politics All books
George W. Bush is the new President of the United States. Who is the real man behind the publicity ? What are his values ? What are his ideas for the future of America and the world in general ? This book not only represents a true reflection of the man himself, it is also an invaluable source of information on modern day America.
This book offers a synthesis of the various ways in which the advent of the Internet has transformed daily life in democratic societies, both on a regional and international level," writes Pierre Lévy. This ambitious and down-to-earth analysis is well served by Pierre Lévys style and prophetic vision. He has taken into account the latest and most innovative developments, as well as the political changes brought about by the new information society. Pierre Lévy, a philosopher, teaches at the University of Quebec, in Trois Rivières. He is the author of Cyberculture and World Philosophy.
Listening, closeness, emergencies, love - politicians today play up to the mother. Leaders dare not lead, the citizens are now so child-like that they simply wait to be told what to do by the State : the Leisure State behaves like those mothers who cannot stand to think that their children can play by themselves, and insist on keeping them busy. Where are the fathers ? Is this the end of the paternal reference and the symbolic order of things ? A psychoanalyst, Michel Schneider was formerly a director of music and dance at the Ministry of Culture.
Is it really so that more democracy leads automatically to more freedom ? Why, in the four corners of the world, are we now seeing an increased capacity for religion to mobilise the people ? Why, in Europe as in the United States, do we have minorities and oligarchies reigning in the name of the people ? Why has there been an increase in the number of regimes which are born from the polling booth, yet which exalt fanaticism, repression and war ? A dazzling world tour of the geo-political horizon, and also a lesson in modern and contemporary history, which we lead us to reexamine our own prejudices. Fareed Zakaria is the editor of Newsweek International and was formerly the managing director of the review Foreign Affairs.
By definition, a committed writer is a well-known one who puts the respect and admiration his name has accrued in the service of a cause. But is it really that simple? Is political commitment only a matter of principles? Isnt it also driven by a quest for celebrity? Described here are the stratagems adopted by some of the greatest figures in the French literary pantheon of the nineteenth and twentieth centuries, as they faltered between a quest for purity and the desire for personal glory. Herbert Lottman is a renowned biographer.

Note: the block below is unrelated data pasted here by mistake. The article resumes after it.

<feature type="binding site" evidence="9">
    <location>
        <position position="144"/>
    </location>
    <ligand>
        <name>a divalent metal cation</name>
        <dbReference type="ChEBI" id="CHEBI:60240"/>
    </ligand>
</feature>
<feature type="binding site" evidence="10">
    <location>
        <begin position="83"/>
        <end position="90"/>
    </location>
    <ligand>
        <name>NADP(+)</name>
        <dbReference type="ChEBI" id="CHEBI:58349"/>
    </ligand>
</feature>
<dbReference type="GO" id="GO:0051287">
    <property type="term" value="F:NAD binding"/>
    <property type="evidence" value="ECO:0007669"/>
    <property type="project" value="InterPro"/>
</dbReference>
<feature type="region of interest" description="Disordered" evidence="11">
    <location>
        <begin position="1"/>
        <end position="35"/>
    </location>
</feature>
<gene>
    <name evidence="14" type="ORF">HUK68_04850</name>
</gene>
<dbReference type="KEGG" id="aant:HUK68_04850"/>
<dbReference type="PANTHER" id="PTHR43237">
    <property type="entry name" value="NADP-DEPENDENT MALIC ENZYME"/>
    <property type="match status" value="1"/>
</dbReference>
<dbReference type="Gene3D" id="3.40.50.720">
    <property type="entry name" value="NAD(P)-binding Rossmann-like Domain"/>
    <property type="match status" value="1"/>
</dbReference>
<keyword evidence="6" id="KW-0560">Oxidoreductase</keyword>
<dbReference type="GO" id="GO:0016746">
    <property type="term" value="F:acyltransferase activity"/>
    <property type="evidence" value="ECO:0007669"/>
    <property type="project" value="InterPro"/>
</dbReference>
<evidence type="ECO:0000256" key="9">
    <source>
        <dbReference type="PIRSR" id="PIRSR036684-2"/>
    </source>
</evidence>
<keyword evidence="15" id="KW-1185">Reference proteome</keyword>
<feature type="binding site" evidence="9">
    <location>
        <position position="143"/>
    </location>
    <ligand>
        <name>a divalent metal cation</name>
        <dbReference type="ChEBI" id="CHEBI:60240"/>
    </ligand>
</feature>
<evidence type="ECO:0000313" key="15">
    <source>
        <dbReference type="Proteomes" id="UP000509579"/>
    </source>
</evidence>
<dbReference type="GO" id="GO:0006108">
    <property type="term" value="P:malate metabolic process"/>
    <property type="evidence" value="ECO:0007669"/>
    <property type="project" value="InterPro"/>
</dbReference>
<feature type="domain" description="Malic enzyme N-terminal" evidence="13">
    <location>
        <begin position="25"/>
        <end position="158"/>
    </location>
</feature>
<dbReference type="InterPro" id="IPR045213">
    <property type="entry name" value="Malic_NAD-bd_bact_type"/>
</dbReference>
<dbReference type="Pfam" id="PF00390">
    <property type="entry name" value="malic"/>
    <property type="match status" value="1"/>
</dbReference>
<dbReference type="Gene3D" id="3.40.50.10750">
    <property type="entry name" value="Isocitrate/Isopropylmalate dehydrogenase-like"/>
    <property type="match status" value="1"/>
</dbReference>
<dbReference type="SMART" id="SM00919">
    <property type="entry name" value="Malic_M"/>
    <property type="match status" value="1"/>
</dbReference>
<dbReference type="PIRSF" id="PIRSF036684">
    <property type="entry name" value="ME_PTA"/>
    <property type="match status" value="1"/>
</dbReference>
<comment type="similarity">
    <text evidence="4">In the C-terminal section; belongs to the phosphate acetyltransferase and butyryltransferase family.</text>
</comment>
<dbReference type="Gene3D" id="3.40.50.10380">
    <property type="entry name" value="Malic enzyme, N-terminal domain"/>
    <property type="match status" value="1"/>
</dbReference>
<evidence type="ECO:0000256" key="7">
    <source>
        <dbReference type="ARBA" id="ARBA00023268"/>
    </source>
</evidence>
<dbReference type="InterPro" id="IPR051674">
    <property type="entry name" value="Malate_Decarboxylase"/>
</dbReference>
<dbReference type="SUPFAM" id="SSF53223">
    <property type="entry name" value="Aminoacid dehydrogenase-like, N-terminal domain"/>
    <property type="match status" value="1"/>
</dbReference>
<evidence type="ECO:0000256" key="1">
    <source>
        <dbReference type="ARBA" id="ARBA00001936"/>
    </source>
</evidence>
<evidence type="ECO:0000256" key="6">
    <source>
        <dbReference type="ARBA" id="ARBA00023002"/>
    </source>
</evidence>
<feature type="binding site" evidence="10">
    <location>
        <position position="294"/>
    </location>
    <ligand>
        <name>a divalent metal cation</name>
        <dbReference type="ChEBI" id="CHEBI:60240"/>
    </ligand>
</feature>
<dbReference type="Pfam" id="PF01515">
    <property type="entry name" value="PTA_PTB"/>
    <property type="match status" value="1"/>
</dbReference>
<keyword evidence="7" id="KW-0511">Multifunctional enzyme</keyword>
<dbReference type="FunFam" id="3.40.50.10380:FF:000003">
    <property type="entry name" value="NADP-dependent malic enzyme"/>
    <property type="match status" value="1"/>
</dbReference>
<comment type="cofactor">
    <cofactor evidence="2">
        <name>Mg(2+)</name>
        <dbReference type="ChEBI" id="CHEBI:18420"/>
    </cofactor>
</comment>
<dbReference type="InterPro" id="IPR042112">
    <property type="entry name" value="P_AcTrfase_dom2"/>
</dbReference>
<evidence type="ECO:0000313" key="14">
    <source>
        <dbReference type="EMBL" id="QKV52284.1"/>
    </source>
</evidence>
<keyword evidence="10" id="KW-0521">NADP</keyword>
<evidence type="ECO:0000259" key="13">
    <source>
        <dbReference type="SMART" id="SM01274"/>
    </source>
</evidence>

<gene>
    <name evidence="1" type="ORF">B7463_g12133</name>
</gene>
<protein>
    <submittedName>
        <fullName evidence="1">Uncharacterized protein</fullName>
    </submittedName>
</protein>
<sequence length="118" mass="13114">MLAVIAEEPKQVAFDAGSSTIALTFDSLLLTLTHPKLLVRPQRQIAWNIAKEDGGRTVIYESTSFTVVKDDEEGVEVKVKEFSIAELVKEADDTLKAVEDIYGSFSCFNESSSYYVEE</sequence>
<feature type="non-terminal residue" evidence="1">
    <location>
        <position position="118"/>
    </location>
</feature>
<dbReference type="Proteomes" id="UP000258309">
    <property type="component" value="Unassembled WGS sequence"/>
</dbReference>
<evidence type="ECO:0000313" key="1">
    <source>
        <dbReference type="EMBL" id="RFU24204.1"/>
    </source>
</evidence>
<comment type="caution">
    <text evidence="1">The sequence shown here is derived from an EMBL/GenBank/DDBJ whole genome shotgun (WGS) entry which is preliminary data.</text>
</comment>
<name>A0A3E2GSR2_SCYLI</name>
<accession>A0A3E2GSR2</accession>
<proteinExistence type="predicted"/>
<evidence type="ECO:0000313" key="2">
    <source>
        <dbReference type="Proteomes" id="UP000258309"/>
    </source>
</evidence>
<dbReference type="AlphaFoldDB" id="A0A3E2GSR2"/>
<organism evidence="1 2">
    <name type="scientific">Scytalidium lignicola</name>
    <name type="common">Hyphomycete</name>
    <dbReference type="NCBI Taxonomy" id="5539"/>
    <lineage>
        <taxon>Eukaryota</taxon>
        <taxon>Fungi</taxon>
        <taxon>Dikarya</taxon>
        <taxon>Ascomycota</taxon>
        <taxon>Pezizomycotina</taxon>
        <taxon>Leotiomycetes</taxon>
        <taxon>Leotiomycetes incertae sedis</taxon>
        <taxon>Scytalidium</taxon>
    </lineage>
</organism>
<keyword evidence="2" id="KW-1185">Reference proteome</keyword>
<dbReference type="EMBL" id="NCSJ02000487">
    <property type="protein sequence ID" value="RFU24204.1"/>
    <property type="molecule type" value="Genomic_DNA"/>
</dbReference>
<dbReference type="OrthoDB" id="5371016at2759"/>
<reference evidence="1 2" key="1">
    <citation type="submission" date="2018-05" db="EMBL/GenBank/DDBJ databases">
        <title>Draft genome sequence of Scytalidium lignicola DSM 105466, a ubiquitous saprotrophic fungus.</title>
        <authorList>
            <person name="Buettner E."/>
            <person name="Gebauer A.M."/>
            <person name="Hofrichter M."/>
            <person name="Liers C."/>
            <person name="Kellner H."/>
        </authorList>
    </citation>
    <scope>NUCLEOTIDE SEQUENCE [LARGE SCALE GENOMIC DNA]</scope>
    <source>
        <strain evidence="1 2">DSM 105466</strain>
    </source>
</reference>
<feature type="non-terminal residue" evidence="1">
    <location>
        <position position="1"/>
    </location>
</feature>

China is a nation at the crossroads of tradition and modernity. In this previously unpublished volume in the series "lUniversité de tous les savoirs", the authors review the present-day situation and ask the following questions: How should Chinas current political system be defined? What is Chinas position in the world today? What are the different aspects of cultural and intellectual life in China? This is a novel approach to a history of contemporary China. Contributions by Marie-Claire Bergère, Michel Bonnin, Charles Chauderlot, Anne Cheng, Yves Chevrier, Jean-Luc Domenach, Françoise Ged, François Godement, Wang Shaoqi, Joël Thoraval, Léon Vandermeersch, Chu Xiao-Quan.
Given the intellectual force of liberalism, its political appeal, its economic effectiveness and its historical significance, why is it so unpopular among French intellectuals? Why does it elicit so little serious discussion? And why is it the object of so much confusion, so many clichés and misunderstandings? Is it simply out of resentment, because intellectuals feel that the market does not afford them the material and symbolic rewards that they believe they deserve? Is it just because they prefer to play a critical role in a society where capitalism is triumphant? Perhaps, but these reasons do not explain everything and they certainly dont explain the systematic rejection of liberal thought in France. A sociologist of knowledge rather than of social determinism, and a specialist in belief systems, Raymond Boudon ruthlessly analyses the cognitive mechanisms that make liberalism so hateful in the eyes of French intellectuals. The result is a keen, detailed review of the clichés that have encumbered discussions for more than thirty years. Raymond Boudon, a professor at the University of Paris-IV, is a member of the Académie des Sciences Morales et Politiques. He us the author of numerous works, most notably LInégalité des chances, La logique du social, LIdéologie ou lorigine des idées reçues, LArt de se persuader, Le Sens des valeurs and Déclin de la morale? Déclin des valeurs. He is the co-author, with R. Leroux, of Y a-t-il encore une sociologie?